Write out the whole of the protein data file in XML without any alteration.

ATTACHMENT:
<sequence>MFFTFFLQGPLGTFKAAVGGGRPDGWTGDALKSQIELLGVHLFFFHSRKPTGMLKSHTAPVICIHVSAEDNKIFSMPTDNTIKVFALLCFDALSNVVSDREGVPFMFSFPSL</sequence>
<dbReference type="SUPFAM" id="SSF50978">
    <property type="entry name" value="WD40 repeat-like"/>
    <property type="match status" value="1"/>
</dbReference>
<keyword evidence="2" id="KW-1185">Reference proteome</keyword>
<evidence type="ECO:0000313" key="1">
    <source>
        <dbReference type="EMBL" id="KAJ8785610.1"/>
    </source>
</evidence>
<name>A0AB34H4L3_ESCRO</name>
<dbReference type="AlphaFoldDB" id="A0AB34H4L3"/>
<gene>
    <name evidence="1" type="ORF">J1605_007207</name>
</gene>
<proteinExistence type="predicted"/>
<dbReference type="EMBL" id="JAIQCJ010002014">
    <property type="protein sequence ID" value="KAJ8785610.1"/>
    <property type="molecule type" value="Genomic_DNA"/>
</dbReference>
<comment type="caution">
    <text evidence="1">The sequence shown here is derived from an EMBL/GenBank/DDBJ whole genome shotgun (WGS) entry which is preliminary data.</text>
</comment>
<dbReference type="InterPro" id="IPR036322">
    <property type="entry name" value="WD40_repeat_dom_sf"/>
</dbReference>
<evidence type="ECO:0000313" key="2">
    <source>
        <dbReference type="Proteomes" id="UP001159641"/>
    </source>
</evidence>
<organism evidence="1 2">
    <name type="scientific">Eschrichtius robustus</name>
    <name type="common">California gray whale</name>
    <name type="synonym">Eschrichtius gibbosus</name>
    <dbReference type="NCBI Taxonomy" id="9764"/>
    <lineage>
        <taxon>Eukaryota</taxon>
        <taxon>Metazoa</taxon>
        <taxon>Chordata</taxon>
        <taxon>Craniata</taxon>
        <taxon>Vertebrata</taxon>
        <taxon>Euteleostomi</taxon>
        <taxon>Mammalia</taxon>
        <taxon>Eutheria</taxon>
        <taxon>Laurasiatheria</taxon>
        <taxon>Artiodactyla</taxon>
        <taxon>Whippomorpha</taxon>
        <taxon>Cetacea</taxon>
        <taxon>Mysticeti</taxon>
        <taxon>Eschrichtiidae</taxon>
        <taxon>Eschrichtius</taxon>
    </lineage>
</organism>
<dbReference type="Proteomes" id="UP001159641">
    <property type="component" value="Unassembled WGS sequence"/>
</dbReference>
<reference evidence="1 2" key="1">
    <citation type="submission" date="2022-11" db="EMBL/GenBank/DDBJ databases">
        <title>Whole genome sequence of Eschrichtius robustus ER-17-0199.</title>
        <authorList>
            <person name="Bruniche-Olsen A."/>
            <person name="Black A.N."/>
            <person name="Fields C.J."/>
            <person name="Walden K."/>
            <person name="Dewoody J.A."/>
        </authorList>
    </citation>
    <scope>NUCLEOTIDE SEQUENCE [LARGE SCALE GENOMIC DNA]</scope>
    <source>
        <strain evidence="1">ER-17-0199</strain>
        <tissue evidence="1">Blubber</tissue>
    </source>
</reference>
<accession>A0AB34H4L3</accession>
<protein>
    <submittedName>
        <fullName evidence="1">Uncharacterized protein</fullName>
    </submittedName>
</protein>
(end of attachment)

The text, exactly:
<sequence>MFFTFFLQGPLGTFKAAVGGGRPDGWTGDALKSQIELLGVHLFFFHSRKPTGMLKSHTAPVICIHVSAEDNKIFSMPTDNTIKVFALLCFDALSNVVSDREGVPFMFSFPSL</sequence>
<dbReference type="SUPFAM" id="SSF50978">
    <property type="entry name" value="WD40 repeat-like"/>
    <property type="match status" value="1"/>
</dbReference>
<keyword evidence="2" id="KW-1185">Reference proteome</keyword>
<evidence type="ECO:0000313" key="1">
    <source>
        <dbReference type="EMBL" id="KAJ8785610.1"/>
    </source>
</evidence>
<name>A0AB34H4L3_ESCRO</name>
<dbReference type="AlphaFoldDB" id="A0AB34H4L3"/>
<gene>
    <name evidence="1" type="ORF">J1605_007207</name>
</gene>
<proteinExistence type="predicted"/>
<dbReference type="EMBL" id="JAIQCJ010002014">
    <property type="protein sequence ID" value="KAJ8785610.1"/>
    <property type="molecule type" value="Genomic_DNA"/>
</dbReference>
<comment type="caution">
    <text evidence="1">The sequence shown here is derived from an EMBL/GenBank/DDBJ whole genome shotgun (WGS) entry which is preliminary data.</text>
</comment>
<dbReference type="InterPro" id="IPR036322">
    <property type="entry name" value="WD40_repeat_dom_sf"/>
</dbReference>
<evidence type="ECO:0000313" key="2">
    <source>
        <dbReference type="Proteomes" id="UP001159641"/>
    </source>
</evidence>
<organism evidence="1 2">
    <name type="scientific">Eschrichtius robustus</name>
    <name type="common">California gray whale</name>
    <name type="synonym">Eschrichtius gibbosus</name>
    <dbReference type="NCBI Taxonomy" id="9764"/>
    <lineage>
        <taxon>Eukaryota</taxon>
        <taxon>Metazoa</taxon>
        <taxon>Chordata</taxon>
        <taxon>Craniata</taxon>
        <taxon>Vertebrata</taxon>
        <taxon>Euteleostomi</taxon>
        <taxon>Mammalia</taxon>
        <taxon>Eutheria</taxon>
        <taxon>Laurasiatheria</taxon>
        <taxon>Artiodactyla</taxon>
        <taxon>Whippomorpha</taxon>
        <taxon>Cetacea</taxon>
        <taxon>Mysticeti</taxon>
        <taxon>Eschrichtiidae</taxon>
        <taxon>Eschrichtius</taxon>
    </lineage>
</organism>
<dbReference type="Proteomes" id="UP001159641">
    <property type="component" value="Unassembled WGS sequence"/>
</dbReference>
<reference evidence="1 2" key="1">
    <citation type="submission" date="2022-11" db="EMBL/GenBank/DDBJ databases">
        <title>Whole genome sequence of Eschrichtius robustus ER-17-0199.</title>
        <authorList>
            <person name="Bruniche-Olsen A."/>
            <person name="Black A.N."/>
            <person name="Fields C.J."/>
            <person name="Walden K."/>
            <person name="Dewoody J.A."/>
        </authorList>
    </citation>
    <scope>NUCLEOTIDE SEQUENCE [LARGE SCALE GENOMIC DNA]</scope>
    <source>
        <strain evidence="1">ER-17-0199</strain>
        <tissue evidence="1">Blubber</tissue>
    </source>
</reference>
<accession>A0AB34H4L3</accession>
<protein>
    <submittedName>
        <fullName evidence="1">Uncharacterized protein</fullName>
    </submittedName>
</protein>